The race for space tourism is intensifying as Jeff Bezos, Elon Musk and Richard Branson look to finally blast their first passengers into space next year.
One of the former NASA astronauts, Jeff Ashby, who is director of safety and mission assurance for Jeff Bezos' space firm Blue Origin, said the firm is now 'a year out' from human flights. The astronaut was speaking at the Next-Generation Suborbital Researchers Conference in Colorado.
Richard Branson revealed in October that he will travel to space on his Virgin Galactic craft within six months. Musk is also expected to soon reveal the launch schedule for a manned version of his Dragon capsule that will ferry astronauts to the International Space station under a NASA contract next year.
The recent launch of Blue Origin's test site in West Texas of 'Version 2.0' of its crew capsule, outfitted with the large windows that are a distinctive feature of the spacecraft.
The launch carried 12 experiments as well as a test dummy, dubbed 'Mannequin Skywalker,' to measure the environment a human would experience on those flights. The test flight was first performed under a launch license awarded by the Federal Aviation Administration in August.
'You have to be licensed in order to collect revenue,' Ashby told the Next-Generation Suborbital Researchers Conference, according to SpaceNews.
'So last week was the start of a revolution. It was our first revenue flight for payloads: a huge, historic moment for us.'
'We're probably a year and a half, two years out from when we're actually able to fly tended payloads,' Ashby said, which will see astronauts working with experiments on missions.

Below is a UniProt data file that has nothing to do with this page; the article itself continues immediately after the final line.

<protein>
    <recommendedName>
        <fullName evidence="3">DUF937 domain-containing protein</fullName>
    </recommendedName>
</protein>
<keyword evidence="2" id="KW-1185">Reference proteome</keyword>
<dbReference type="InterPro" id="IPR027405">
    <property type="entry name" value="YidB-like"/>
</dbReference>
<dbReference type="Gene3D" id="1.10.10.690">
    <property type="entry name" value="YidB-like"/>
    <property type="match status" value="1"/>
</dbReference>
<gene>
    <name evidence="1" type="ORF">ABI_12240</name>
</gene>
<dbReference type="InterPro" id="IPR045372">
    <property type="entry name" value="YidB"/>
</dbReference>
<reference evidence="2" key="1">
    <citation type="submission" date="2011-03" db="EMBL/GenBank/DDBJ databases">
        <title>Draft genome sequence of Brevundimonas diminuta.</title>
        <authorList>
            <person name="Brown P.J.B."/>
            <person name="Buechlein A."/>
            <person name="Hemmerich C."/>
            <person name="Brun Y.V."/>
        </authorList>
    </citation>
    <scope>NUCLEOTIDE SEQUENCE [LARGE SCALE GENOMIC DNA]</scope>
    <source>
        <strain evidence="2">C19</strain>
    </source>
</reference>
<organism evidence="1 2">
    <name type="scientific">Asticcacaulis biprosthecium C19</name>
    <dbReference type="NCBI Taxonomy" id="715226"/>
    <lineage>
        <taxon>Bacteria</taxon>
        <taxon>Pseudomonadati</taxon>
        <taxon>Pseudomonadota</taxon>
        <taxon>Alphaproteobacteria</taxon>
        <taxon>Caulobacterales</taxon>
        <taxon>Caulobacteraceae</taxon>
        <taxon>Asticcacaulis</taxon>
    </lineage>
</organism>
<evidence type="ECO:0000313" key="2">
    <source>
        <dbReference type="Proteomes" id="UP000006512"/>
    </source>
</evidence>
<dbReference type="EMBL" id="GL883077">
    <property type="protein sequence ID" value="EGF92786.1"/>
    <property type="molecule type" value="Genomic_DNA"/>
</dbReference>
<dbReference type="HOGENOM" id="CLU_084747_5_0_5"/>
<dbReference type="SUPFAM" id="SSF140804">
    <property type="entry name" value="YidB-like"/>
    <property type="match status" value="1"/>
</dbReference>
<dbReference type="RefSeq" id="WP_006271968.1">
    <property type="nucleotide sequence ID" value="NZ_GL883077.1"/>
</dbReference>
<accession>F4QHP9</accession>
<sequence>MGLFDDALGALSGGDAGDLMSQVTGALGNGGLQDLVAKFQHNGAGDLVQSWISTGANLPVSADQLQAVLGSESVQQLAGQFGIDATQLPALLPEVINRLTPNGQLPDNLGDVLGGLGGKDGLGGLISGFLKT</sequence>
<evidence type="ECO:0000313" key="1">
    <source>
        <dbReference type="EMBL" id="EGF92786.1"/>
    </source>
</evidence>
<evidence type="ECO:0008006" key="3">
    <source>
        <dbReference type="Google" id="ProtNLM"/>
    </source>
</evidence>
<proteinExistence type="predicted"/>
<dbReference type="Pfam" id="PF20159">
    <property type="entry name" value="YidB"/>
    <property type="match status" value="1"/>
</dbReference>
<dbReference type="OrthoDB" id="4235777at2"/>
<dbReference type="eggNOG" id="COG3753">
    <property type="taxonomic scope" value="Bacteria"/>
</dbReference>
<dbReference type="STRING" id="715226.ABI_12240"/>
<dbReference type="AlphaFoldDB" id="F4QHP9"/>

'We're about roughly a year out from human flights, depending on how the test program goes.
'We have a bunch more tests to do, and we're going to fly some human test flights before we put paying people in the rocket.'
However, Blue Origin has not yet started selling seats on New Shepard flights. 'We have not yet opened our website for tickets yet, and we won't do that until we're flying the versions of the rocket and capsule that people will ride on, to be delivered sometime next year,' he said. 'But we think there's a lot of interest.'
A footage was released by Blue Origin last week from inside its reusable space capsule, flown successfully for the first time this week. The 'Crew Capsule 2.0' reached orbit and returned to Earth with a test dummy strapped into it called Mannequin Skywalker, who can be seen taking a dizzying ride into space before returning back to Earth.
Although the flight itself provided stunning views of the Earth below, the landing is not for the faint-hearted, with the capsule containing the test dummy seen spinning before kicking up a cloud of dust upon impact.